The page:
If it is a common space between the properties, mention to her that you would love to put a fruit tree there, but are worried about the spray contaminating the fruit. Explain that some of the fruit will be on her side. Ask her if she would be comfortable eating her share of the fruit if it had toxic spray on it. Once she realizes that she will be getting free fruit, she may decide to quit spraying in that vicinity.
One plant that I like to recommend when people want to maintain a 'landscaped' look to a front yard is asparagus. It is a fern like plant (people pay good money for an inedible 'asparagus fern' that looks just like it). It is an attractive, ornamental looking plant that after a couple of years will begin giving you wonderful asparagus each spring. It is often the first edible crop of the year.
Next time she sprays tell her to be careful as the stuff is very toxic and tell her some stories. Maybe she will get afraid of the spray. Anyway you are not lying and
it is really better for her not to spray.
I don't know how long the sprays stay in the soil.
Hey bibi, welcome to the forum. I am in an urban/suburban area and have a very similar scenario with my neighbor. We share a chainlink fence and he uses a lawn service and tru green chemical service.
For me it works slightly easier since that stuff is sprayed to the North of me and runs downhill to the north away from my yard. But considering they spray no matter the windspeed I am taking as many different precautions I can. I decided to let the fence get covered with vines to absorb any airborn pesticide. Along the fence I also planted some pine trees, and crape myrtles to be privacy screen/windbreak in the future. The vine coverage seemed to attract the chickens to peck along the fence so I had to block that off. Another thing I have done is dig a shallow trench under the fence line all the way downslope to where the water goes out to the sidewalk. With this in place it is nearly impossible for water to flow from his yard into mine, as soon as it hits the trench it follows the fenceline and exits.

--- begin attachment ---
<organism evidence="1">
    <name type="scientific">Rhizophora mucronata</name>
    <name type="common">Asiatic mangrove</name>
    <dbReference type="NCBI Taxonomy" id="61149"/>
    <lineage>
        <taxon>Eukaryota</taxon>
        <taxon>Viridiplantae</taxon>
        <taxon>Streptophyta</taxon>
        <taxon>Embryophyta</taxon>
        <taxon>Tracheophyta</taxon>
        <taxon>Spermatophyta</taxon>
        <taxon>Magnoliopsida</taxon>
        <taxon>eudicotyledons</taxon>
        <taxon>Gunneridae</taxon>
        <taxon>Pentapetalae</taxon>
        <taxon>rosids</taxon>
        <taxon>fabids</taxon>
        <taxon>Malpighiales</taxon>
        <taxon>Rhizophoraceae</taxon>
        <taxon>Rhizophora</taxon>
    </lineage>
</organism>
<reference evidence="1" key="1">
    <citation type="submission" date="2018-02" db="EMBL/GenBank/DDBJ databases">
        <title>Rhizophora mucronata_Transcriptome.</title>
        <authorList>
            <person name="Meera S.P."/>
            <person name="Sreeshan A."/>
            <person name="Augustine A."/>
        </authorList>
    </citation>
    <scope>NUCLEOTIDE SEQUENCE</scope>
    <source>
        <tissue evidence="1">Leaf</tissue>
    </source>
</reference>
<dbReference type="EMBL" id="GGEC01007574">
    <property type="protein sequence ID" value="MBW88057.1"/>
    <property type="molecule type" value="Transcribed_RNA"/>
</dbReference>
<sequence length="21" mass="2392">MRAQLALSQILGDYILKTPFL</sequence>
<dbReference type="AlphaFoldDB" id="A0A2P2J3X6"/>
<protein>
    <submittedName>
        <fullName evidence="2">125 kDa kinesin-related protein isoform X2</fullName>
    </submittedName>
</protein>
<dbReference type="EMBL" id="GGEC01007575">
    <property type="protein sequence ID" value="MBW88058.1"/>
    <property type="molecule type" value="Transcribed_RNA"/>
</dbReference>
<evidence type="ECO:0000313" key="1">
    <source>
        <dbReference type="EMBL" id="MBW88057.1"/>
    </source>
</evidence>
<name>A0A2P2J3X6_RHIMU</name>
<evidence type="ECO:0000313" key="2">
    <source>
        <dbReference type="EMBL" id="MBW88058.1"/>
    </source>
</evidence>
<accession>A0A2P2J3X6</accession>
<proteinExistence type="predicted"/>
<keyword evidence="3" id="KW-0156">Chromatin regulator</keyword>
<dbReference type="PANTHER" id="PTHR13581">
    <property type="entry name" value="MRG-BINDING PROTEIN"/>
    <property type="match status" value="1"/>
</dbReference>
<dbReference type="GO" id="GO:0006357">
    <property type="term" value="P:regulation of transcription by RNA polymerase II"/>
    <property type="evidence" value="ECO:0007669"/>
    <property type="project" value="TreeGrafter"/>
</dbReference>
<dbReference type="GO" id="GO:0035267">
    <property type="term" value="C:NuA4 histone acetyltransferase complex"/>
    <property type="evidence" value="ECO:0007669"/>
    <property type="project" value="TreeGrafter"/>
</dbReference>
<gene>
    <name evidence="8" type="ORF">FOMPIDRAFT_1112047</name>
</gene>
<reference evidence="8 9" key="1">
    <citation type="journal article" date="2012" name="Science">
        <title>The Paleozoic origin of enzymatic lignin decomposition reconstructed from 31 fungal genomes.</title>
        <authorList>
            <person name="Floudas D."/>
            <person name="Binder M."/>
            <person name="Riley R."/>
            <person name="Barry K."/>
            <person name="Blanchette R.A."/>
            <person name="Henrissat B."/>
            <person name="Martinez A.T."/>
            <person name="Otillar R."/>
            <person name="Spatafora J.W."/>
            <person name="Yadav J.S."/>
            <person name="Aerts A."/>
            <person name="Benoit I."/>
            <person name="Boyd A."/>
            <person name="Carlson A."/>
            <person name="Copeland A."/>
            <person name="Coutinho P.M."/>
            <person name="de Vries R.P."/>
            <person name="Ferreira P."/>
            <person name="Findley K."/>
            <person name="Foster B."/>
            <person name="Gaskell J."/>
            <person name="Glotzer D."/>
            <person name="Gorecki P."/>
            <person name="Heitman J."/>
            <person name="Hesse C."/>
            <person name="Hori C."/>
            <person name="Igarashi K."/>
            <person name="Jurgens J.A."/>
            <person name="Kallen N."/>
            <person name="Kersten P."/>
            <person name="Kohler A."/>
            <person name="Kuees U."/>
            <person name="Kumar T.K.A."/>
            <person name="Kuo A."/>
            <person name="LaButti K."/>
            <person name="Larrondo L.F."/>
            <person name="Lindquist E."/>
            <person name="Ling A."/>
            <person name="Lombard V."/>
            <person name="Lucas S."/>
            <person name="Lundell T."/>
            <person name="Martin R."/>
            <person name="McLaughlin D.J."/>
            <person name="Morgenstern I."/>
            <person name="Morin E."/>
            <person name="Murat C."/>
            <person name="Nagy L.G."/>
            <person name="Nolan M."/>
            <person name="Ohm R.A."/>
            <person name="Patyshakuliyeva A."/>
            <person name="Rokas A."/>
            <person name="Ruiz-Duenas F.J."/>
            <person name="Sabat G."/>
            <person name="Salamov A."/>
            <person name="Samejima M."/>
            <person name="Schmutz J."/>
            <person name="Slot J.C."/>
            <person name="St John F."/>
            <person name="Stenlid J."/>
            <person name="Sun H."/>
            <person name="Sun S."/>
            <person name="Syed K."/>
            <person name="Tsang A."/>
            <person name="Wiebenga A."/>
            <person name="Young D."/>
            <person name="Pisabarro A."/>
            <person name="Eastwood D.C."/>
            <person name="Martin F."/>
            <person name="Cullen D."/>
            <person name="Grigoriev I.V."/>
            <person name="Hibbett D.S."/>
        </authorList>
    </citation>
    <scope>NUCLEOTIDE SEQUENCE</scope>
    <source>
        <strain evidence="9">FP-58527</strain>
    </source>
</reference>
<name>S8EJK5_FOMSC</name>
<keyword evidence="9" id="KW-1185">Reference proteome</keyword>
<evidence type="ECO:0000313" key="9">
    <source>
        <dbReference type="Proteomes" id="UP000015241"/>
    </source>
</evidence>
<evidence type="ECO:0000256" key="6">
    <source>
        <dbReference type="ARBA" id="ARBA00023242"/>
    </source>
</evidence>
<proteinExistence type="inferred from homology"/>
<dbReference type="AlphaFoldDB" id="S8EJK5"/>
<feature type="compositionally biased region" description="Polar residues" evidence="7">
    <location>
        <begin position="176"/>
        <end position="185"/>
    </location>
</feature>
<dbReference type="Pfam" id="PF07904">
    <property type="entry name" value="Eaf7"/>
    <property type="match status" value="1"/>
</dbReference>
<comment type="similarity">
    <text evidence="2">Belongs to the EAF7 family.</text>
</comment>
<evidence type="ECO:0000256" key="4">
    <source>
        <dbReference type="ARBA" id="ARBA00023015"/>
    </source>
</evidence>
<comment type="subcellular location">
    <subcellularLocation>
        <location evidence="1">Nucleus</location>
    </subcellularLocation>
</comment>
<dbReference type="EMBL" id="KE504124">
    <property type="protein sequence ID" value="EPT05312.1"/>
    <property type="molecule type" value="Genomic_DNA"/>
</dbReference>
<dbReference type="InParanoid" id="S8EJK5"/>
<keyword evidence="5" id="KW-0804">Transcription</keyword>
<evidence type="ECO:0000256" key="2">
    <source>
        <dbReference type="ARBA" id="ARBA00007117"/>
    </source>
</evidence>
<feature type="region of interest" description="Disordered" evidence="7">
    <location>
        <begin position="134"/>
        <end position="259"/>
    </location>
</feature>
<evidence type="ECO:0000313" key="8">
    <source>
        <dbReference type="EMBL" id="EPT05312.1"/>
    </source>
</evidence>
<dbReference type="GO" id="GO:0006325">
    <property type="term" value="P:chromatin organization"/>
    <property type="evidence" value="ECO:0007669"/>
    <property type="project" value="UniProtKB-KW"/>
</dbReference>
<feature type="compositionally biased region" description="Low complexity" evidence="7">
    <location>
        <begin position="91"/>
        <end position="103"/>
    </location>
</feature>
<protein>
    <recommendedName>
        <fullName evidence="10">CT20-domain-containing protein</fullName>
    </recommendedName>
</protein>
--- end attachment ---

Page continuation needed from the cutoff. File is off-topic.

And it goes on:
That being said its obvious I have no edibles anywhere near his lawn, but I don't need edibles there at the moment. I have so many better places I can use that are more safe.
My land is very sloped so it made more sense for me to have my forest gardening going on at the top of the hill, where runoff first enters the landscape and goes into swales. The area started as bermuda and I found the best way to go was light tilling and manual removal with a fork and hands. Now I have a majority of the garden grass free. My entire forest garden is a side effect of slowing down and capturing the water that used to run through and cut the land. I started it with one swale/berm and steadily expanded adding more down slope.